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Exceptional floods in Southeast Asia


Following directly after the health crisis caused by the coronavirus, China was faced with another disaster, during the rainy season. Repeated and exceptionally heavy rains caused floods in the basins of the Yangtse (the Blue River) and the Yellow River. Other Asian countries were also hit.


As early as June, torrential rain fell over southwest China, before shifting eastwards. The country’s Ministry of Water Resources declared in mid-July that 433 rivers had reached dangerous levels and 53 their highest historic levels, causing many floods.

By mid-August, it was the turn of Peking to sound the alarm and close its airports, parks and public transport lines. Other major cities were also affected, such as Tianjin and the regions of Hebei and Sichuan.

By the end of August, the hydrological situation in the Yellow River basin gave rise for concern and the Yellow River Conservation Commission announced the sixth flood of the year. The Chinese authorities declared the heaviest rainy season since that of 1998, which led to 15 million people losing their homes and 3,500 deaths.

According to the first estimation, 55 million people were affected in 27 provinces and nearly 4 million people were displaced or evacuated. Thanks to the monitoring system and the speedy evacuation of the inhabitants, the number of lives lost did not reach previous levels, although there were more than 200 deaths and disappearances. The economic cost (material damage, lost agricultural production, etc.) was huge, estimated at €22 billion.


Dams put to the test

Hydropower plants were severely tested by the rise in water levels and strong discharges. At the Three Gorges Dam (the largest dam in the world in terms of installed capacity), the flood protection gates were opened to allow the water to pass with a discharge of 75,000 m3/s! The level of the water in the reservoir rose to 165 metres on the morning of 21 August (its maximum height is 175 metres). 40,000 people downstream of the dam had to be evacuated. A greater number of inspections had to be carried out, due to the appearance of infiltrations and slight deformations. Elsewhere, in the province of Anhui, a dam on the River Chu was dynamited at the end of July to ensure the safety of the adjacent population. According to the Ministry of Emergency Situations, 30 billion cubic metres were held back by the different dams and reservoirs on the Yangtse (the longest river in China, with 6,300 km) from June to the beginning of August, which allowed mitigating the floods downstream, especially in the megacity of Shanghai, in eastern China.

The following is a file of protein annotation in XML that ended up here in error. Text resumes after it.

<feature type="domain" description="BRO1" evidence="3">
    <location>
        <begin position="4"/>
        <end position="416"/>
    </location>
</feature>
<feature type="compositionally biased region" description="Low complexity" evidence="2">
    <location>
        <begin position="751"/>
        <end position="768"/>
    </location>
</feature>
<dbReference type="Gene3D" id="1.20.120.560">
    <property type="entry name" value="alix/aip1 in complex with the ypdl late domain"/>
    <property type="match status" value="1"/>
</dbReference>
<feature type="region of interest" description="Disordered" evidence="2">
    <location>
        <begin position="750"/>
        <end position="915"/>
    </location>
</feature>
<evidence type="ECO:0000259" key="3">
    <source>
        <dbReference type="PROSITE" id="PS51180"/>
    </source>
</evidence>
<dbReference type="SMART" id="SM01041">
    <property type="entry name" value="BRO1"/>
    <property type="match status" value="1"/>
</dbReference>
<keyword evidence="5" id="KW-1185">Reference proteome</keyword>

A warning signal of climate change 


China is not the only country to face severe weather conditions this year. They have also affected most of the countries of Southeast Asia, like every year, with the monsoon as well as tropical storms.

South Korea was also struck by an exceptional situation, with more than 50 consecutive days of rain. In India, the monsoon rains were lethal: nearly 800 people were killed, at least according to official figures. Nepal and Bangladesh also recorded very high levels of rain.

Environmental organisations consider these extreme phenomena as an alarm signal of the impacts of climate change. The damage incurred was certainly exacerbated by the impermeabilization of soil by urban development, which prevents the normal runoff of precipitations. The Chinese government has already tackled this problem, by developing a new form of urban planning since 1994, based on the concept of sponge city. By making the city permeable, the aim is to improve urban resilience against torrential rain and secure the water supply of cities. The Chinese government plans to make 80% of China’s urban areas capable of absorbing and reusing 70% of the rain falling on them by 2030. $12 billion dollars of public subsidies and private investments have been made available to this end.


As for the Mekong River Commission, it has announced a partnership with Facebook to launch a fast warning system to alert the populations living close to the river in case of flooding, and to monitor droughts for the Lower Mekong, which covers Cambodia, Laos, Thailand and Vietnam.

This region is increasingly vulnerable to droughts and floods, due to the effects of climatic changes (+0.8°C increase in the average temperature from now to 2030). 22 hydrological stations have been installed to monitor and collect data on the river’s water levels and the rainfall in view to supplying them to the forecasting system. Developed for the public, this forecasting and warning system is also intended for governments so that they can better manage risks.


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